Russo said Vinci worked for his office only, as a liaison to Cleveland City Hall. But several county employees, including one in the auditor’s office, told the newspaper at the time that Vinci also did work for the commissioners. Vinci said she worked for Russo and Dimora and spoke for both on behalf of the county to City Council members.

Back to Osama…

Osama, like all ego maniacs, couldn’t stay away from the camera or his followers. Reporting his death would not only make a hero out of the U.S. armed forces, but also President George W. Bush.

That was not going to happen in this day of the media/Democrat party alliance. It’s a double-edged sword. By hiding the fact that Osama was killed, the war effort continues to get full funding. That’s best, for there will be nothing left of al-Qaeda to speak of. 

Can you imagine the press keeping quiet about Hitler’s demise during WWII?

Special Forces and CIA specialist Billy Waugh has compelling evidence on the fate of Osama. Google him. 

Then ask yourself why you didn’t read this in the Washington Post, New York Times or San Francisco Chronicle.

That’s because it is hard to report on your own demise. 

by Michael Hirschorn

End Times
Virtually all the predictions about the death of old media have assumed a comfortingly long time frame for the end of print—the moment when, amid a panoply of flashing lights, press conferences, and elegiac reminiscences, the newspaper presses stop rolling and news goes entirely digital. Most of these scenarios assume a gradual crossing-over, almost like the migration of dunes, as behaviors change, paradigms shift, and the digital future heaves fully into view. The thinking goes that the existing brands—The New York Times, The Washington Post, The Wall Street Journal—will be the ones making that transition, challenged but still dominant as sources of original reporting.

But what if the old media dies much more quickly? What if a hurricane comes along and obliterates the dunes entirely? Specifically, what if TheNew York Times goes out of business—like, this May?

It’s certainly plausible. Earnings reports released by the New York Times Company in October indicate that drastic measures will have to be taken over the next five months or the paper will default on some $400million in debt. With more than $1billion in debt already on the books, only $46million in cash reserves as of October, and no clear way to tap into the capital markets (the company’s debt was recently reduced to junk status), the paper’s future doesn’t look good.

“As part of our analysis of our uses of cash, we are evaluating future financing arrangements,” the Times Company announced blandly in October, referring to the crunch it will face in May. “Based on the conversations we have had with lenders, we expect that we will be able to manage our debt and credit obligations as they mature.” This prompted Henry Blodget, whose Web site, Silicon Alley Insider, has offered the smartest ongoing analysis of the company’s travails, to write: “‘We expect that we will be able to manage’? Translation: There’s a possibility that we won’t be able to manage.”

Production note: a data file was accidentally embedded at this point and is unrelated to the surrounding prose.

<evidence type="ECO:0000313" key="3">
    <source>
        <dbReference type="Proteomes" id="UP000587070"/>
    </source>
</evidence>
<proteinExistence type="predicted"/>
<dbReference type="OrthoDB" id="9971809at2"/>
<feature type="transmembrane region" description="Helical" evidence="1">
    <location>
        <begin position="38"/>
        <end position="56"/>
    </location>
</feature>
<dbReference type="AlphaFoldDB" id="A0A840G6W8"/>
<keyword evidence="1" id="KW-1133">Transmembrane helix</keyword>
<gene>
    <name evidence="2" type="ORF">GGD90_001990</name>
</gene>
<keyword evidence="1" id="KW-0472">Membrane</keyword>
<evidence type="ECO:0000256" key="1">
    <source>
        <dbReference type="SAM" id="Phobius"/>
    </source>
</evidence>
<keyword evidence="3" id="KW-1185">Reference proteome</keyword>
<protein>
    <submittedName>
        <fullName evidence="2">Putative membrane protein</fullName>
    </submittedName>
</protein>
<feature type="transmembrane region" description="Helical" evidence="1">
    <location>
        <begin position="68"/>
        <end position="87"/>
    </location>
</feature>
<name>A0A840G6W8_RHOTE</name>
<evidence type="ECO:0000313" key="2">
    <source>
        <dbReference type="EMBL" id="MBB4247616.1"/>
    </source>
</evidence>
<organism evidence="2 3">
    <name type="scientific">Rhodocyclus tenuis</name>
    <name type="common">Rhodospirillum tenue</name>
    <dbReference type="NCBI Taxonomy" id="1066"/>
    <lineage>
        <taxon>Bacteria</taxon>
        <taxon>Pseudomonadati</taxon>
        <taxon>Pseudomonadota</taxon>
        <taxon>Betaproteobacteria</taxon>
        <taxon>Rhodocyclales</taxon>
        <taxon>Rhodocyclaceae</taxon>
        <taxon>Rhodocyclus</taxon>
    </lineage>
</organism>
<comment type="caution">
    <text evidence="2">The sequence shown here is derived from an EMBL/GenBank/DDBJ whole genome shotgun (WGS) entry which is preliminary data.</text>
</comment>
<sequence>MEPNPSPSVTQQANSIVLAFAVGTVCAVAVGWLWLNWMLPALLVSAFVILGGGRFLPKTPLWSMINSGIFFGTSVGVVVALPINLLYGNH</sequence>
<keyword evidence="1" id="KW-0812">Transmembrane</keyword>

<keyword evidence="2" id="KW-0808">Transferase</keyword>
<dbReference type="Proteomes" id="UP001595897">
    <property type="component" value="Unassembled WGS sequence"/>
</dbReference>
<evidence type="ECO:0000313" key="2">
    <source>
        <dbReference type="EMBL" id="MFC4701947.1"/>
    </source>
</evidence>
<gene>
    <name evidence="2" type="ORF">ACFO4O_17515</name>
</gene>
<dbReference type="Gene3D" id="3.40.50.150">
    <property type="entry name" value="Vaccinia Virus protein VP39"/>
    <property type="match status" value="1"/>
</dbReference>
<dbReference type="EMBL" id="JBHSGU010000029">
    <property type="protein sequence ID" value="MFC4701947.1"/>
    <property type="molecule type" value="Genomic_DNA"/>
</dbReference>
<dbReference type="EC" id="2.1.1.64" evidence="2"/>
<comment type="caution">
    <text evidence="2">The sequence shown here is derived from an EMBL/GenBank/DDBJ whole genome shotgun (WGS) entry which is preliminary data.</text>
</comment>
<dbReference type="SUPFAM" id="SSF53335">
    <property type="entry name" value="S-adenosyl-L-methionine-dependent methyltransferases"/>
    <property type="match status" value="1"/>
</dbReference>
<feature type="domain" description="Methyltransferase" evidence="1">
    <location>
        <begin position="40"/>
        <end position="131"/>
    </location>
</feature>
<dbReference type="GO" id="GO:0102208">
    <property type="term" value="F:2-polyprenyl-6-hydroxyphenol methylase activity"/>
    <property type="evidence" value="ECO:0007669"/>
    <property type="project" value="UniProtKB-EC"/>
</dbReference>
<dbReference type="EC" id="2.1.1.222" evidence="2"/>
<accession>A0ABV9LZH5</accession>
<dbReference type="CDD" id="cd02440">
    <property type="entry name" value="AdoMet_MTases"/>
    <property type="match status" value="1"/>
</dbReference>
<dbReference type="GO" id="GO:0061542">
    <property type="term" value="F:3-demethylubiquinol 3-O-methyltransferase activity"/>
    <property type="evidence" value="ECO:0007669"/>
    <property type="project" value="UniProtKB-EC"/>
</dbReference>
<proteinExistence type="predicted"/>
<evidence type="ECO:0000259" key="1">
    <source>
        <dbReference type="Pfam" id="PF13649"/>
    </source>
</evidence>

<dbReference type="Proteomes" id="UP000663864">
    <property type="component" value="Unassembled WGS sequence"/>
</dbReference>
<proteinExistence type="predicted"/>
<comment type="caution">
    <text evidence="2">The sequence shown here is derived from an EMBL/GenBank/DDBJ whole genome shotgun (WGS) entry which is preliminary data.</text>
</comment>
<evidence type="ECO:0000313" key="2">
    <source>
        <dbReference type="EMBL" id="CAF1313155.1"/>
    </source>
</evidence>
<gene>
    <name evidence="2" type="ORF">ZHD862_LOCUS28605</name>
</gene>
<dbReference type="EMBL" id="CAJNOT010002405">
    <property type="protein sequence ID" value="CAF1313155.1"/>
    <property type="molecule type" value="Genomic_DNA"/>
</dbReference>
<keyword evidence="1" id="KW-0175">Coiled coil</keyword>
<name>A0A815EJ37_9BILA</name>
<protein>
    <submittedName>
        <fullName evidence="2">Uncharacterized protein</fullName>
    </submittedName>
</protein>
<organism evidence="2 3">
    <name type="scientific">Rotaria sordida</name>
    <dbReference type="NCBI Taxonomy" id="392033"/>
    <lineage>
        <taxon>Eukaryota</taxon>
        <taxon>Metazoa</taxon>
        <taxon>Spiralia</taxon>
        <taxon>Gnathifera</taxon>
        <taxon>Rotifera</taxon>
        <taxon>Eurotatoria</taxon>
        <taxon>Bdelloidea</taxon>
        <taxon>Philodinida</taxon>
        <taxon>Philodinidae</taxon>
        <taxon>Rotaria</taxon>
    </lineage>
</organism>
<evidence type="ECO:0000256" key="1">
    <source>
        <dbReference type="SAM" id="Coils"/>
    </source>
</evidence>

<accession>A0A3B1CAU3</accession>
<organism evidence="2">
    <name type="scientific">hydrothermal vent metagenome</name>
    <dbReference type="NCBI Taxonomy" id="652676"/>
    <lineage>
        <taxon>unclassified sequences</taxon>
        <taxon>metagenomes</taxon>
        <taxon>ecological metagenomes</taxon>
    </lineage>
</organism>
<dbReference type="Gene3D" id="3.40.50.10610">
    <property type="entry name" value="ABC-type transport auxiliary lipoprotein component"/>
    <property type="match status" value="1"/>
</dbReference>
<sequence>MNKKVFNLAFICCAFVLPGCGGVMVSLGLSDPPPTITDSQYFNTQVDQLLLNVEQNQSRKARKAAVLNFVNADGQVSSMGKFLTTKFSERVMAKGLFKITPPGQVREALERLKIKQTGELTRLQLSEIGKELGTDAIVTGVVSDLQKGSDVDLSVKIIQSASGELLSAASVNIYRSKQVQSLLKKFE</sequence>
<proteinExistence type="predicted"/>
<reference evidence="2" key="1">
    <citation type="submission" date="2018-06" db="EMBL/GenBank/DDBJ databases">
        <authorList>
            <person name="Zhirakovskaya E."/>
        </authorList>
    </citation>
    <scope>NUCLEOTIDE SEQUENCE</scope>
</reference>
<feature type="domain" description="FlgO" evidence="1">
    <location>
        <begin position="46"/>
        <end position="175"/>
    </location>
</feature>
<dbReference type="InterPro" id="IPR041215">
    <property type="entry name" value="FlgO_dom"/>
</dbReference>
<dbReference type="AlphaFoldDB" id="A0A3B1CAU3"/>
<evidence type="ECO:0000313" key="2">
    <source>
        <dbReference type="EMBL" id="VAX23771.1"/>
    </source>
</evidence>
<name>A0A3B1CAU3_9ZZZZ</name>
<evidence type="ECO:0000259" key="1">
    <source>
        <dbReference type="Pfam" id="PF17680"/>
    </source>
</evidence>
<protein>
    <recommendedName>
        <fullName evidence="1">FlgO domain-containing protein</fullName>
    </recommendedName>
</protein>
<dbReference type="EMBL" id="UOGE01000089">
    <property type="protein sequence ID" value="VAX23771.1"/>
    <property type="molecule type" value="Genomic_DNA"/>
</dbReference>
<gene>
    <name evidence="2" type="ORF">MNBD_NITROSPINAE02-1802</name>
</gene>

The paper’s credit crisis comes against a backdrop of ongoing and accelerating drops in circulation, massive cutbacks in advertising revenue, and the worst economic climate in almost 80 years. As of December, its stock had fallen so far that the entire company could theoretically be had for about $1 billion. The former Times executive editor Abe Rosenthal often said he couldn’t imagine a world without The Times. Perhaps we should start.

Granted, the odds that The Times will cease to exist entirely come May are relatively slim. Many steps could be taken to prolong its existence. The Times Company has already slashed its dividend, a major source of income for the paper’s owners, the Sulzberger family, but one that starved the company at precisely the moment it needed significant investments in new media. The company could sell its share of the brilliant Renzo Piano–designed headquarters—which cost the company about $600million to build and was completed in 2007, years after the digital threat to The Times’ core business had become clear. (It’s already borrowing money against the building’s value.) It could sell The Boston Globe—or shutter it entirely, given what the company itself has acknowledged is a challenging time for the sale of media properties. It could sell its share in the Boston Red Sox, close or sell various smaller properties, or off-load About.com, the resolutely unglamorous Web purchase that has been virtually the only source of earnings growth in the Times Company’s portfolio. With these steps, or after them, would come mass staffing cuts, no matter that the executive editor, Bill Keller, promised otherwise.

It’s possible that a David Geffen, Michael Bloomberg, or Carlos Slim would purchase The Times as a trophy property and spare the company some of this pain. Even Rupert Murdoch, after overpaying wildly for The Wall Street Journal, seems to be tempted by the prospect of adding The Times to his portfolio. But the experiences of Sam Zell, who must be ruing the day he waded into the waking nightmare that is the now-bankrupt Tribune Company, would surely temper the enthusiasm of all but the most arrogant of plutocrats. (And as global economies tumble around them, the plutocrats aren’t as plutocratic as they used to be.) Alternatively, Google or Microsoft or even CBS could purchase The Times on the cheap, strip it for parts, and turn it into a content mill to goose its own page views.